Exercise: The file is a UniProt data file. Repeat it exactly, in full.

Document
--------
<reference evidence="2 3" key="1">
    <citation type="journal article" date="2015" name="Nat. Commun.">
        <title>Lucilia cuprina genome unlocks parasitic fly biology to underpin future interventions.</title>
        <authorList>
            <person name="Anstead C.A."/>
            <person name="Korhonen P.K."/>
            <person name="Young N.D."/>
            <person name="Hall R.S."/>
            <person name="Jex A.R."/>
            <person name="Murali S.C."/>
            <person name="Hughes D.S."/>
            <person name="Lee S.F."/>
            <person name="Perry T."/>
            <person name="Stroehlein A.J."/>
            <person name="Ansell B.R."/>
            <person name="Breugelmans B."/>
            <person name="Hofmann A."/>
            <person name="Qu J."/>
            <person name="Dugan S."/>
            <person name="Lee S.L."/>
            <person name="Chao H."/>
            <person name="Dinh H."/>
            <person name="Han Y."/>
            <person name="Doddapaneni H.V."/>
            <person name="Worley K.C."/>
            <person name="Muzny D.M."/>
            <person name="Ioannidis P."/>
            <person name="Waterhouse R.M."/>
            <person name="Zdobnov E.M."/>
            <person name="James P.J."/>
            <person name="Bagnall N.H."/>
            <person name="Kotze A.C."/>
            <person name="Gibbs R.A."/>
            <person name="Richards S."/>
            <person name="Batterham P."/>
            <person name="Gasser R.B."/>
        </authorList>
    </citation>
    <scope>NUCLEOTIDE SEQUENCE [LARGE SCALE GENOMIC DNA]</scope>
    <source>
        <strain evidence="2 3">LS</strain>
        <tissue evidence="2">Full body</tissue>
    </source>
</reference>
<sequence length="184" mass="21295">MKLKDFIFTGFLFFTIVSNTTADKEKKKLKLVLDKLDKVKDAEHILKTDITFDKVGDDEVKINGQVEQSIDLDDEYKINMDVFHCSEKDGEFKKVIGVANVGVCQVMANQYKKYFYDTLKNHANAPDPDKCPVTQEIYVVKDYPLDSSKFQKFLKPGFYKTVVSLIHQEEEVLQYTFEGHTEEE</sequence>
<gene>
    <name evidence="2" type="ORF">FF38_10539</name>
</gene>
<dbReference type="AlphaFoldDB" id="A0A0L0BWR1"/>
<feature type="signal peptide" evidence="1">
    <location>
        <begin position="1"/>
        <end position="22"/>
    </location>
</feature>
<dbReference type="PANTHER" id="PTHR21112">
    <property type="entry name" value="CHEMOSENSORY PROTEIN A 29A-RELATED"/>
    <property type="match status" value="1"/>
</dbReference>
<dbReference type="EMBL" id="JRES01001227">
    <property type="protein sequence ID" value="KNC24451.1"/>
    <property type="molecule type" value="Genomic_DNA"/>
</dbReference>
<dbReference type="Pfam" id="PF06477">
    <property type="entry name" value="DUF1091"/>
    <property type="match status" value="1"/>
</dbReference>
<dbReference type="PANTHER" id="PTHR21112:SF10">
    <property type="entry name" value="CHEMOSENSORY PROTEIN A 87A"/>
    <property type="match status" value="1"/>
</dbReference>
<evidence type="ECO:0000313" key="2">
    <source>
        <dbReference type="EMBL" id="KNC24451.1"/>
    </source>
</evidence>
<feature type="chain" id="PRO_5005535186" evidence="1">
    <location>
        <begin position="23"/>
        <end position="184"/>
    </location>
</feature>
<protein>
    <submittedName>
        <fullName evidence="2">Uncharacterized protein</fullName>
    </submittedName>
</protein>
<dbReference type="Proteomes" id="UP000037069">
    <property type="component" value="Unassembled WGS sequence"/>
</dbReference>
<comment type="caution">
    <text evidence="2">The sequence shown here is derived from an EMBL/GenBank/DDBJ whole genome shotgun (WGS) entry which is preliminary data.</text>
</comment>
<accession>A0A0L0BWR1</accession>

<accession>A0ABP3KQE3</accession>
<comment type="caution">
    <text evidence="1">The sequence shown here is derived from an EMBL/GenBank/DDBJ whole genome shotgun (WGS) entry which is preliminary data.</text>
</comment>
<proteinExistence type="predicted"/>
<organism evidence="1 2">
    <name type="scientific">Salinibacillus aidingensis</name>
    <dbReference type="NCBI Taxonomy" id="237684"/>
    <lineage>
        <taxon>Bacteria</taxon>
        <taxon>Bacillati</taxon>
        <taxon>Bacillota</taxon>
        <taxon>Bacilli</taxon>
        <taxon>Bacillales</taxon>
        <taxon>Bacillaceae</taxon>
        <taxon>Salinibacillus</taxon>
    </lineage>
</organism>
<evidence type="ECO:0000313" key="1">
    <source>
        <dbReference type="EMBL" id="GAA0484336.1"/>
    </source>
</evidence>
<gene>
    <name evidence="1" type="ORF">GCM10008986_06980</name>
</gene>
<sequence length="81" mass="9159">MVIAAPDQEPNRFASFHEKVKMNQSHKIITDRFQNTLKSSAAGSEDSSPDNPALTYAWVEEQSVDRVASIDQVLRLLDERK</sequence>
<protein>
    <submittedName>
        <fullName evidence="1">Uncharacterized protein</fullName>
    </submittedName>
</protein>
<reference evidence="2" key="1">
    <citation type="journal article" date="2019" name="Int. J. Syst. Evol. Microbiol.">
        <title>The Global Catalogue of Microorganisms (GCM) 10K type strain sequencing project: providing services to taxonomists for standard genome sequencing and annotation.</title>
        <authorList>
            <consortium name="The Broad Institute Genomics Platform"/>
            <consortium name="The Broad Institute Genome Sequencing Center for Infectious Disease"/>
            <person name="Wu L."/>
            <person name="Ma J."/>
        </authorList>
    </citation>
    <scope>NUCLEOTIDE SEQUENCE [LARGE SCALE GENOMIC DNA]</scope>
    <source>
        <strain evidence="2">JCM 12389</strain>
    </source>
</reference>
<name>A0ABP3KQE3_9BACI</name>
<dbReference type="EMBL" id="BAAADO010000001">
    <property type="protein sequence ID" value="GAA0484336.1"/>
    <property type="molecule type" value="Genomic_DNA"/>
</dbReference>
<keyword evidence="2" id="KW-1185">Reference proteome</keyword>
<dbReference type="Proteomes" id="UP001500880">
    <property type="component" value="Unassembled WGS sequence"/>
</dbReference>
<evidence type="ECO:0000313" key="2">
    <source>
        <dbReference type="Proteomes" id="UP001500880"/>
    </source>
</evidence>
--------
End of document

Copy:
<reference evidence="2 3" key="1">
    <citation type="journal article" date="2015" name="Nat. Commun.">
        <title>Lucilia cuprina genome unlocks parasitic fly biology to underpin future interventions.</title>
        <authorList>
            <person name="Anstead C.A."/>
            <person name="Korhonen P.K."/>
            <person name="Young N.D."/>
            <person name="Hall R.S."/>
            <person name="Jex A.R."/>
            <person name="Murali S.C."/>
            <person name="Hughes D.S."/>
            <person name="Lee S.F."/>
            <person name="Perry T."/>
            <person name="Stroehlein A.J."/>
            <person name="Ansell B.R."/>
            <person name="Breugelmans B."/>
            <person name="Hofmann A."/>
            <person name="Qu J."/>
            <person name="Dugan S."/>
            <person name="Lee S.L."/>
            <person name="Chao H."/>
            <person name="Dinh H."/>
            <person name="Han Y."/>
            <person name="Doddapaneni H.V."/>
            <person name="Worley K.C."/>
            <person name="Muzny D.M."/>
            <person name="Ioannidis P."/>
            <person name="Waterhouse R.M."/>
            <person name="Zdobnov E.M."/>
            <person name="James P.J."/>
            <person name="Bagnall N.H."/>
            <person name="Kotze A.C."/>
            <person name="Gibbs R.A."/>
            <person name="Richards S."/>
            <person name="Batterham P."/>
            <person name="Gasser R.B."/>
        </authorList>
    </citation>
    <scope>NUCLEOTIDE SEQUENCE [LARGE SCALE GENOMIC DNA]</scope>
    <source>
        <strain evidence="2 3">LS</strain>
        <tissue evidence="2">Full body</tissue>
    </source>
</reference>
<sequence length="184" mass="21295">MKLKDFIFTGFLFFTIVSNTTADKEKKKLKLVLDKLDKVKDAEHILKTDITFDKVGDDEVKINGQVEQSIDLDDEYKINMDVFHCSEKDGEFKKVIGVANVGVCQVMANQYKKYFYDTLKNHANAPDPDKCPVTQEIYVVKDYPLDSSKFQKFLKPGFYKTVVSLIHQEEEVLQYTFEGHTEEE</sequence>
<gene>
    <name evidence="2" type="ORF">FF38_10539</name>
</gene>
<dbReference type="AlphaFoldDB" id="A0A0L0BWR1"/>
<feature type="signal peptide" evidence="1">
    <location>
        <begin position="1"/>
        <end position="22"/>
    </location>
</feature>
<dbReference type="PANTHER" id="PTHR21112">
    <property type="entry name" value="CHEMOSENSORY PROTEIN A 29A-RELATED"/>
    <property type="match status" value="1"/>
</dbReference>
<dbReference type="EMBL" id="JRES01001227">
    <property type="protein sequence ID" value="KNC24451.1"/>
    <property type="molecule type" value="Genomic_DNA"/>
</dbReference>
<dbReference type="Pfam" id="PF06477">
    <property type="entry name" value="DUF1091"/>
    <property type="match status" value="1"/>
</dbReference>
<dbReference type="PANTHER" id="PTHR21112:SF10">
    <property type="entry name" value="CHEMOSENSORY PROTEIN A 87A"/>
    <property type="match status" value="1"/>
</dbReference>
<evidence type="ECO:0000313" key="2">
    <source>
        <dbReference type="EMBL" id="KNC24451.1"/>
    </source>
</evidence>
<feature type="chain" id="PRO_5005535186" evidence="1">
    <location>
        <begin position="23"/>
        <end position="184"/>
    </location>
</feature>
<protein>
    <submittedName>
        <fullName evidence="2">Uncharacterized protein</fullName>
    </submittedName>
</protein>
<dbReference type="Proteomes" id="UP000037069">
    <property type="component" value="Unassembled WGS sequence"/>
</dbReference>
<comment type="caution">
    <text evidence="2">The sequence shown here is derived from an EMBL/GenBank/DDBJ whole genome shotgun (WGS) entry which is preliminary data.</text>
</comment>
<accession>A0A0L0BWR1</accession>

<accession>A0ABP3KQE3</accession>
<comment type="caution">
    <text evidence="1">The sequence shown here is derived from an EMBL/GenBank/DDBJ whole genome shotgun (WGS) entry which is preliminary data.</text>
</comment>
<proteinExistence type="predicted"/>
<organism evidence="1 2">
    <name type="scientific">Salinibacillus aidingensis</name>
    <dbReference type="NCBI Taxonomy" id="237684"/>
    <lineage>
        <taxon>Bacteria</taxon>
        <taxon>Bacillati</taxon>
        <taxon>Bacillota</taxon>
        <taxon>Bacilli</taxon>
        <taxon>Bacillales</taxon>
        <taxon>Bacillaceae</taxon>
        <taxon>Salinibacillus</taxon>
    </lineage>
</organism>
<evidence type="ECO:0000313" key="1">
    <source>
        <dbReference type="EMBL" id="GAA0484336.1"/>
    </source>
</evidence>
<gene>
    <name evidence="1" type="ORF">GCM10008986_06980</name>
</gene>
<sequence length="81" mass="9159">MVIAAPDQEPNRFASFHEKVKMNQSHKIITDRFQNTLKSSAAGSEDSSPDNPALTYAWVEEQSVDRVASIDQVLRLLDERK</sequence>
<protein>
    <submittedName>
        <fullName evidence="1">Uncharacterized protein</fullName>
    </submittedName>
</protein>
<reference evidence="2" key="1">
    <citation type="journal article" date="2019" name="Int. J. Syst. Evol. Microbiol.">
        <title>The Global Catalogue of Microorganisms (GCM) 10K type strain sequencing project: providing services to taxonomists for standard genome sequencing and annotation.</title>
        <authorList>
            <consortium name="The Broad Institute Genomics Platform"/>
            <consortium name="The Broad Institute Genome Sequencing Center for Infectious Disease"/>
            <person name="Wu L."/>
            <person name="Ma J."/>
        </authorList>
    </citation>
    <scope>NUCLEOTIDE SEQUENCE [LARGE SCALE GENOMIC DNA]</scope>
    <source>
        <strain evidence="2">JCM 12389</strain>
    </source>
</reference>
<name>A0ABP3KQE3_9BACI</name>
<dbReference type="EMBL" id="BAAADO010000001">
    <property type="protein sequence ID" value="GAA0484336.1"/>
    <property type="molecule type" value="Genomic_DNA"/>
</dbReference>
<keyword evidence="2" id="KW-1185">Reference proteome</keyword>
<dbReference type="Proteomes" id="UP001500880">
    <property type="component" value="Unassembled WGS sequence"/>
</dbReference>
<evidence type="ECO:0000313" key="2">
    <source>
        <dbReference type="Proteomes" id="UP001500880"/>
    </source>
</evidence>